Although my Boston stories have been published as slowly as winter days at school go by, I still want to tell you how one of my bucket list dreams came true. So while spending my summer in Boston, I was lucky enough to visit Harvard rather often. Probably every young academician goes through the stage of dreaming of Harvard University, the universal symbol of education and elitism. It was definitely the dream of 15-year old Susanna and let’s be honest, it’s still the dream of 25-year old Susanna.
Technically Harvard’s main campus is not in Boston, but in Cambridge instead. Boston and Cambridge are separated by Charles river, which takes around 5 minutes to cross via public transportation and 15 minutes on foot. Thus the cities are truly intertwined - the first time I went to Cambridge, I didn’t even realise I had left Boston and entered another city! But for me, Cambridge was a lot more cosy and vibrant than Boston. Very generally speaking, the city practically consists of two universities, MIT and Harvard in particular, and the supporting infrastructure around them. The campuses are humongous. If I was already surprised about the size of UMASS and its special in-campus bus lines, then it wouldn’t even compare to what Cambridge had to offer.
Since I don’t have any special ambitions in any technical field, MIT did not bring up particularly grand emotions in me; despite the fact that my colleagues from the SUSI summer program were almost shaking at the thought of MIT. I mean, it is officially the world’s best university, so… Yet we surely got a lump in our throats the first time we got half a day off and walked up the metro stairs in front of Harvard’s main campus… Red brick campus surrounded by tall iron gates, dedicated to the brightest minds of the world; to the scientists, future politicians, world changers. The first step through Harvard gates felt so iconic that we decided to record our presence in Harvard’s sacred ground.
So what’s the university like? Well I could tell you that it’s just a normal university campus with slightly more tourists, but that wouldn’t be true. The university has an incredibly rich history which has been successfully captured in the visual appearances of the campus as well. For me, Harvard and especially its courtyard were a place for rest. My soul was at ease, being surrounded by who were pretty much the smartest students of the world, right? And I wasn’t the only one at rest. People were laying down on the grass, eating ice cream, reading books, chatting with family members, taking a nap. The stairs leading to Harvard’s library, across the campus church bell, became my favourite reading spot in the whole city — how many times did I drive from Boston to Cambridge just to read about Turkish history or Greek philosophy on the library steps! (It’s a rhetorical question — I never really counted the times, but most of my free moments were spent in Cambridge.)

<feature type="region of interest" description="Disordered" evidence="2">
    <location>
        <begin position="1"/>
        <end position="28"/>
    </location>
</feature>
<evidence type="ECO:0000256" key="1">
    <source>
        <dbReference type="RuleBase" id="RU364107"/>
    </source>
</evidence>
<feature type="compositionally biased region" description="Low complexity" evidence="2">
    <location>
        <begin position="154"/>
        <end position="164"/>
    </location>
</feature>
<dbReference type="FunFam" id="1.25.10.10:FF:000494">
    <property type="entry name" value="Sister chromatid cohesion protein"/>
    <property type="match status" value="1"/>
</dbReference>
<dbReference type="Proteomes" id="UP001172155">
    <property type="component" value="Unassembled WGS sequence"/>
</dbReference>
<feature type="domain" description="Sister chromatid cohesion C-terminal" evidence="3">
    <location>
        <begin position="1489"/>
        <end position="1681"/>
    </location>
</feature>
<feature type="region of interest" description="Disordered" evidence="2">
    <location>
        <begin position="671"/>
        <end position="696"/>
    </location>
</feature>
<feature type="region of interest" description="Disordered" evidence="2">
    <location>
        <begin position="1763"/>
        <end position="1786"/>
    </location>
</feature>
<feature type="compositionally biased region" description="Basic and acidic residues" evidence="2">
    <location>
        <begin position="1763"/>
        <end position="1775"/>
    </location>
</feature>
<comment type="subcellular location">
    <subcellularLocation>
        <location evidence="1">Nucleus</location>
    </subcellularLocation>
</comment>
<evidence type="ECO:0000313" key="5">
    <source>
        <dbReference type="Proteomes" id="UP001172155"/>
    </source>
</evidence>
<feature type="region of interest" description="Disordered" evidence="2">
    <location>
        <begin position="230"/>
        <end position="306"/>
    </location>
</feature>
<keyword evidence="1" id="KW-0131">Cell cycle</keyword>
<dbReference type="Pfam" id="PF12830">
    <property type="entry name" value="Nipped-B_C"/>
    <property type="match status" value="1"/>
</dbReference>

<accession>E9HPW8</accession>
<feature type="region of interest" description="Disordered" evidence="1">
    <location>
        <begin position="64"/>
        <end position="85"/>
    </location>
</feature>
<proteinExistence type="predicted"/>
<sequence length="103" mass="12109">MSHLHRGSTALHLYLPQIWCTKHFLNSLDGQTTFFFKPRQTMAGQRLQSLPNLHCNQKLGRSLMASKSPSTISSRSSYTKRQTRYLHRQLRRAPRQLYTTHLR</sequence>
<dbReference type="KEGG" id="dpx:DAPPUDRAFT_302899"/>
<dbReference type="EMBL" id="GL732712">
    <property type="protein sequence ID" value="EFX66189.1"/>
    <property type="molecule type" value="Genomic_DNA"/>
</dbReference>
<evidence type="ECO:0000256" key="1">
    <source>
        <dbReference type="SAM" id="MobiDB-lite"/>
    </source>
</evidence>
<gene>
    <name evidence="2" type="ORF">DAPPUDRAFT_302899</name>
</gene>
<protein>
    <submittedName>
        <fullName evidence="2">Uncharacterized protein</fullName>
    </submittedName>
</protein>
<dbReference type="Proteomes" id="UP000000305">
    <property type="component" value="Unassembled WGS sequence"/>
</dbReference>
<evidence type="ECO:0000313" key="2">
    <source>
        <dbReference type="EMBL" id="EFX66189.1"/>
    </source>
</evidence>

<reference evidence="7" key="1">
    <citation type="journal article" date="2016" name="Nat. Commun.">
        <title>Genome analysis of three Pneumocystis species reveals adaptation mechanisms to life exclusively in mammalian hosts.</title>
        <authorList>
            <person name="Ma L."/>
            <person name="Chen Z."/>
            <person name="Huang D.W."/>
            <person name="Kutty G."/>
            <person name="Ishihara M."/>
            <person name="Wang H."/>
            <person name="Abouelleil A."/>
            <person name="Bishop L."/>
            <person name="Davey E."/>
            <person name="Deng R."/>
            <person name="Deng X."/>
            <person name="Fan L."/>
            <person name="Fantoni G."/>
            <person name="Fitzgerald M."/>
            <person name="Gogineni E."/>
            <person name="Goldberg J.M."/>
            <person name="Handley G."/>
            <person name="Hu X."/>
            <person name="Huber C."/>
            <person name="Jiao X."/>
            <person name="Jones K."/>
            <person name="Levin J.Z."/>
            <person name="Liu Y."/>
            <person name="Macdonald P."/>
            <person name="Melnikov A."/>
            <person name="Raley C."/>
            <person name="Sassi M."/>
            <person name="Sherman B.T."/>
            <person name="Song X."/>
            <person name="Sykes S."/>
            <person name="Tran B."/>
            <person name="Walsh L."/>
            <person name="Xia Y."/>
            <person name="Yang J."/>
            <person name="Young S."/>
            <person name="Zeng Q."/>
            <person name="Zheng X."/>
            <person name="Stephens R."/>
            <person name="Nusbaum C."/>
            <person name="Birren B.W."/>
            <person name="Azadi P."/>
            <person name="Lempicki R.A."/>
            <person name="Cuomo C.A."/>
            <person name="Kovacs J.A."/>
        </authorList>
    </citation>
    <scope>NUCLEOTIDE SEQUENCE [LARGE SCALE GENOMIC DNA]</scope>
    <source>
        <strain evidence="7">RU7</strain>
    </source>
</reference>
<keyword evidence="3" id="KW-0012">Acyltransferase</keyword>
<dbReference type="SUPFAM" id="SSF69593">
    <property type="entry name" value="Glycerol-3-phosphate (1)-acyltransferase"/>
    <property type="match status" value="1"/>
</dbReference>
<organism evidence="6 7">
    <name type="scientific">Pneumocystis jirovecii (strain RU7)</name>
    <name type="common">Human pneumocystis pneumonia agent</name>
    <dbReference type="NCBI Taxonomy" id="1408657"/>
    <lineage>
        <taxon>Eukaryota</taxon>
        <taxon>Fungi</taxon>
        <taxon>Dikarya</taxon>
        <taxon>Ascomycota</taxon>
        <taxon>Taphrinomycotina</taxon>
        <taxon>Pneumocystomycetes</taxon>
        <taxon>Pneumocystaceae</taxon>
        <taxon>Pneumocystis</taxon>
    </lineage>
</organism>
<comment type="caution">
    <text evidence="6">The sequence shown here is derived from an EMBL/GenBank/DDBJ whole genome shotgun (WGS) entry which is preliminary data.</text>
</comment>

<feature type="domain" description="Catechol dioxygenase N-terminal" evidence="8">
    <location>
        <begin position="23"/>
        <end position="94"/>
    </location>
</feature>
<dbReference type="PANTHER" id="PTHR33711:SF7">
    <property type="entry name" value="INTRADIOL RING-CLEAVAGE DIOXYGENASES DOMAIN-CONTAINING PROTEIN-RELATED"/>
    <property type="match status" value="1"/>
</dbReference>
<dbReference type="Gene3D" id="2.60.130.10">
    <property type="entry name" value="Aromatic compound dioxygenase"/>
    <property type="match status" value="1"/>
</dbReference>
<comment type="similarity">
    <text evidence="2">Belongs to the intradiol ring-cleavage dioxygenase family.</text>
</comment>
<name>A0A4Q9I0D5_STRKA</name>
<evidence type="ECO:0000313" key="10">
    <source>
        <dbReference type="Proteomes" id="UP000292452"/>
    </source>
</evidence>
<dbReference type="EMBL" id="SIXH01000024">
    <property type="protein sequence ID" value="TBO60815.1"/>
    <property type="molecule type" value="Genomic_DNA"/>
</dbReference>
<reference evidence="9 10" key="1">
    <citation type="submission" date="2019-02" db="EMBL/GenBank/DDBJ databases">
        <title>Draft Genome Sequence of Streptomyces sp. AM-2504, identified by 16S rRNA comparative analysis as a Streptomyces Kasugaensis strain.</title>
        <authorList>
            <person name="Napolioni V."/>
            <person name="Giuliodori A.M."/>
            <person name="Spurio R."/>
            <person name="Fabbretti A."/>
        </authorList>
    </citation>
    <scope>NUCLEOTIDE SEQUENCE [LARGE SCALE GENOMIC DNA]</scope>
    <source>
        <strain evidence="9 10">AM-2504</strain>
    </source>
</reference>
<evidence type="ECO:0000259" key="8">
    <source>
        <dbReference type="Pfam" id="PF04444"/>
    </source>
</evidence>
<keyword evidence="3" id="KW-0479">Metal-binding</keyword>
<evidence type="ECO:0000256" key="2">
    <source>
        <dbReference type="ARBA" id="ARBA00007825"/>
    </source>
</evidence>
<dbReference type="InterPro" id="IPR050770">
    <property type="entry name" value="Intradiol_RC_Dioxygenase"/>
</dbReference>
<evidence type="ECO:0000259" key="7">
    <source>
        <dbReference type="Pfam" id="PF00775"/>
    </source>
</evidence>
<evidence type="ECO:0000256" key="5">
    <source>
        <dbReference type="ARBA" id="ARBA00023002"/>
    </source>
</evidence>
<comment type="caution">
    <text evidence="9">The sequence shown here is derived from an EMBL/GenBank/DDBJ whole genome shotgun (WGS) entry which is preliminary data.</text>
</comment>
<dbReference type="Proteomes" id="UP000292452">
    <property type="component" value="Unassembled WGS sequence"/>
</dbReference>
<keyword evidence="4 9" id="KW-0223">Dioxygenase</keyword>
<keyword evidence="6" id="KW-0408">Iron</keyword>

However most of the university buildings were closed for visitors. The only publicly open building was the Chemistry Faculty, which looked like a Soviet high school — long yellow hallways and very little natural light. Yet what was interesting, there was an exhibit of one of the world’s first computers, IBM’s automatic sequence controlled calculator.It was so huge in measurements that hardly even fit on the photos. There was a small street food park in front of the Chemistry Faculty, full of fascinating food trucks. My eyes lit up to the sight of Ben & Jerry’s ice cream truck which was such a blessing while sitting by the water fountain on hot summer days.
Although the rest of the building were technically closed for visitors, we still managed to visit a few residence halls, the drama building and the grand dinner hall. The latter two were i-n-c-r-e-d-i-b-l-e, real Harry Potter styled buildings with chandeliers and coloured stained glasses. Sadly I don’t have many pictures, as we had to keep extra low profile.
As part of our SUSI summer program, we also had a study visit to Harvard’s medical faculty, located in Boston. We met a few PhD students and got acquainted with the lab work. The scientists told us some crazy stories: how they once found an unlabelled contagious infection in the fridge and nobody knew how it got there…
Though first it seemed like Harvard’s main campus was separated from the rest of Cambridge with an iron fence, then I quickly found out that it wasn’t nearly as simple. University building were spread out for several blocks around the area — we could easily walk around in Cambridge for half an hour and still be in Harvard! Since it’s an insanely huge university, the housing units by themselves (not just dorms, but also legit apartment houses hosting families working in Harvard) occupied a good share of the city. Thus the university campus itself was like a whole city itself, with grocery stores, restaurants, bars, museums, sports clubs. Visiting Harvard’s bars were also a whole different experience in itself, since, well, Harvard and bars…
Additionally, Harvard had magnificent book stores, surrounding the university on every side. Sadly I had to let my common sense take over when visiting the book stores, my wallet and my luggage allowance just couldn’t take everything I wanted to get. Eventually I only brought a few books and board games back from Harvard’s campus. And some from my own university and some from Amazon and some from museums and some…
All in all, having Harvard University and global educational elite in my proximity was an important part of my scholarship program - to analyse world's best examples of higher education and then go and read in Harvard was a match made in heaven.